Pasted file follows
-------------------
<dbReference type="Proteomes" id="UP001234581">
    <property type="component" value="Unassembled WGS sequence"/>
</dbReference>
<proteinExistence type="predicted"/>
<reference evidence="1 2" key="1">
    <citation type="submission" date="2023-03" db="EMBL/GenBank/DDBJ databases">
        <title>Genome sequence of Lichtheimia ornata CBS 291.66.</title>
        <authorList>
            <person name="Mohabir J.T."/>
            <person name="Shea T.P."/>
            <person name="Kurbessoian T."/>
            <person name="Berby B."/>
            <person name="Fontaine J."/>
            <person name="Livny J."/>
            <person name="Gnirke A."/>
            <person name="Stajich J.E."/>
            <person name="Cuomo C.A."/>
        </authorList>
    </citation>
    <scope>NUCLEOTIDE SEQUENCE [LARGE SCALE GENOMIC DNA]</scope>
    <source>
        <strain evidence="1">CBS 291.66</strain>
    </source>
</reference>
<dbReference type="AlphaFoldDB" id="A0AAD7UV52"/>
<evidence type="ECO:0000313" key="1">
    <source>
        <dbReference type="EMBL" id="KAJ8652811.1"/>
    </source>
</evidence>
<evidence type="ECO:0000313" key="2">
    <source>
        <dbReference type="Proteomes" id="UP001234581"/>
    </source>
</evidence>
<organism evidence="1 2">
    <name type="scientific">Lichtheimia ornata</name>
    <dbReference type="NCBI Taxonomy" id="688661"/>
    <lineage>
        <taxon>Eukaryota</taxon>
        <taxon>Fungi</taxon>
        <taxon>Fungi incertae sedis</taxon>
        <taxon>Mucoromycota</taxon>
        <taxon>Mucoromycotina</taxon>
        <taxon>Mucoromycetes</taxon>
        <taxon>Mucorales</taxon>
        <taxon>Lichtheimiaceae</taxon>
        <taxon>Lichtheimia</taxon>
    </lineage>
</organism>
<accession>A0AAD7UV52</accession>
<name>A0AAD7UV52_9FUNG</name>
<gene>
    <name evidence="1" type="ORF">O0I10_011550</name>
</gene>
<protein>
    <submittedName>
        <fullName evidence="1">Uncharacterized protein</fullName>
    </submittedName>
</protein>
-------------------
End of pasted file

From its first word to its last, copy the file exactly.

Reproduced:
<dbReference type="Proteomes" id="UP001234581">
    <property type="component" value="Unassembled WGS sequence"/>
</dbReference>
<proteinExistence type="predicted"/>
<reference evidence="1 2" key="1">
    <citation type="submission" date="2023-03" db="EMBL/GenBank/DDBJ databases">
        <title>Genome sequence of Lichtheimia ornata CBS 291.66.</title>
        <authorList>
            <person name="Mohabir J.T."/>
            <person name="Shea T.P."/>
            <person name="Kurbessoian T."/>
            <person name="Berby B."/>
            <person name="Fontaine J."/>
            <person name="Livny J."/>
            <person name="Gnirke A."/>
            <person name="Stajich J.E."/>
            <person name="Cuomo C.A."/>
        </authorList>
    </citation>
    <scope>NUCLEOTIDE SEQUENCE [LARGE SCALE GENOMIC DNA]</scope>
    <source>
        <strain evidence="1">CBS 291.66</strain>
    </source>
</reference>
<dbReference type="AlphaFoldDB" id="A0AAD7UV52"/>
<evidence type="ECO:0000313" key="1">
    <source>
        <dbReference type="EMBL" id="KAJ8652811.1"/>
    </source>
</evidence>
<evidence type="ECO:0000313" key="2">
    <source>
        <dbReference type="Proteomes" id="UP001234581"/>
    </source>
</evidence>
<organism evidence="1 2">
    <name type="scientific">Lichtheimia ornata</name>
    <dbReference type="NCBI Taxonomy" id="688661"/>
    <lineage>
        <taxon>Eukaryota</taxon>
        <taxon>Fungi</taxon>
        <taxon>Fungi incertae sedis</taxon>
        <taxon>Mucoromycota</taxon>
        <taxon>Mucoromycotina</taxon>
        <taxon>Mucoromycetes</taxon>
        <taxon>Mucorales</taxon>
        <taxon>Lichtheimiaceae</taxon>
        <taxon>Lichtheimia</taxon>
    </lineage>
</organism>
<accession>A0AAD7UV52</accession>
<name>A0AAD7UV52_9FUNG</name>
<gene>
    <name evidence="1" type="ORF">O0I10_011550</name>
</gene>
<protein>
    <submittedName>
        <fullName evidence="1">Uncharacterized protein</fullName>
    </submittedName>
</protein>